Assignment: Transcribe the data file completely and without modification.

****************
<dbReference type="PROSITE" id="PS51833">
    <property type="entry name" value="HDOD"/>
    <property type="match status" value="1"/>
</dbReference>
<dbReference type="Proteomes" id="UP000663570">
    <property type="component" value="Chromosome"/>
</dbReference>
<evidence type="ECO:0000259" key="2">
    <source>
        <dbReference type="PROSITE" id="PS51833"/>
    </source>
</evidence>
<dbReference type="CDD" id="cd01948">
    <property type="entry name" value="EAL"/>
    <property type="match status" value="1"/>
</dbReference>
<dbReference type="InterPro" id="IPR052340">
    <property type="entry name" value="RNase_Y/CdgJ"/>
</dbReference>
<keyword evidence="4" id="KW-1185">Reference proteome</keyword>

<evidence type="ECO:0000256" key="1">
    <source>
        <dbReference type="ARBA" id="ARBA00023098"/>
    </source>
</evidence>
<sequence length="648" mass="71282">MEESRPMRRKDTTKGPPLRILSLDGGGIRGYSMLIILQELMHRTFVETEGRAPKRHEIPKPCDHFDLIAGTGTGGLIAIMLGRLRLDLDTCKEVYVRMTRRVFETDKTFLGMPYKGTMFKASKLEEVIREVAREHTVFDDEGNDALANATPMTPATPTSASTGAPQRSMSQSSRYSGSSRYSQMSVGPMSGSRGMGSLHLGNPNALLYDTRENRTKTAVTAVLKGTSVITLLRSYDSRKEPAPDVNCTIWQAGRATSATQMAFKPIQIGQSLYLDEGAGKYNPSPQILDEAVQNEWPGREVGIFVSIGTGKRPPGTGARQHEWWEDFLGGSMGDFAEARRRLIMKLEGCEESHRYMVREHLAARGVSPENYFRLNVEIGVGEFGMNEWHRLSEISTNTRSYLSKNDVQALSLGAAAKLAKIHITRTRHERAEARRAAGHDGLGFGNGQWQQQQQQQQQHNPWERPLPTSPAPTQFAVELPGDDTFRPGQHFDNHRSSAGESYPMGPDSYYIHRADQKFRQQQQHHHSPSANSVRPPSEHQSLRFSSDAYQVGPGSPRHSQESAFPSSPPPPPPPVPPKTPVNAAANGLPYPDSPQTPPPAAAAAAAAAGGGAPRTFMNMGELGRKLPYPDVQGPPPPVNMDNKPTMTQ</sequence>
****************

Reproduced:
<dbReference type="PROSITE" id="PS51833">
    <property type="entry name" value="HDOD"/>
    <property type="match status" value="1"/>
</dbReference>
<dbReference type="Proteomes" id="UP000663570">
    <property type="component" value="Chromosome"/>
</dbReference>
<evidence type="ECO:0000259" key="2">
    <source>
        <dbReference type="PROSITE" id="PS51833"/>
    </source>
</evidence>
<dbReference type="CDD" id="cd01948">
    <property type="entry name" value="EAL"/>
    <property type="match status" value="1"/>
</dbReference>
<dbReference type="InterPro" id="IPR052340">
    <property type="entry name" value="RNase_Y/CdgJ"/>
</dbReference>
<keyword evidence="4" id="KW-1185">Reference proteome</keyword>

<evidence type="ECO:0000256" key="1">
    <source>
        <dbReference type="ARBA" id="ARBA00023098"/>
    </source>
</evidence>
<sequence length="648" mass="71282">MEESRPMRRKDTTKGPPLRILSLDGGGIRGYSMLIILQELMHRTFVETEGRAPKRHEIPKPCDHFDLIAGTGTGGLIAIMLGRLRLDLDTCKEVYVRMTRRVFETDKTFLGMPYKGTMFKASKLEEVIREVAREHTVFDDEGNDALANATPMTPATPTSASTGAPQRSMSQSSRYSGSSRYSQMSVGPMSGSRGMGSLHLGNPNALLYDTRENRTKTAVTAVLKGTSVITLLRSYDSRKEPAPDVNCTIWQAGRATSATQMAFKPIQIGQSLYLDEGAGKYNPSPQILDEAVQNEWPGREVGIFVSIGTGKRPPGTGARQHEWWEDFLGGSMGDFAEARRRLIMKLEGCEESHRYMVREHLAARGVSPENYFRLNVEIGVGEFGMNEWHRLSEISTNTRSYLSKNDVQALSLGAAAKLAKIHITRTRHERAEARRAAGHDGLGFGNGQWQQQQQQQQQHNPWERPLPTSPAPTQFAVELPGDDTFRPGQHFDNHRSSAGESYPMGPDSYYIHRADQKFRQQQQHHHSPSANSVRPPSEHQSLRFSSDAYQVGPGSPRHSQESAFPSSPPPPPPPVPPKTPVNAAANGLPYPDSPQTPPPAAAAAAAAAGGGAPRTFMNMGELGRKLPYPDVQGPPPPVNMDNKPTMTQ</sequence>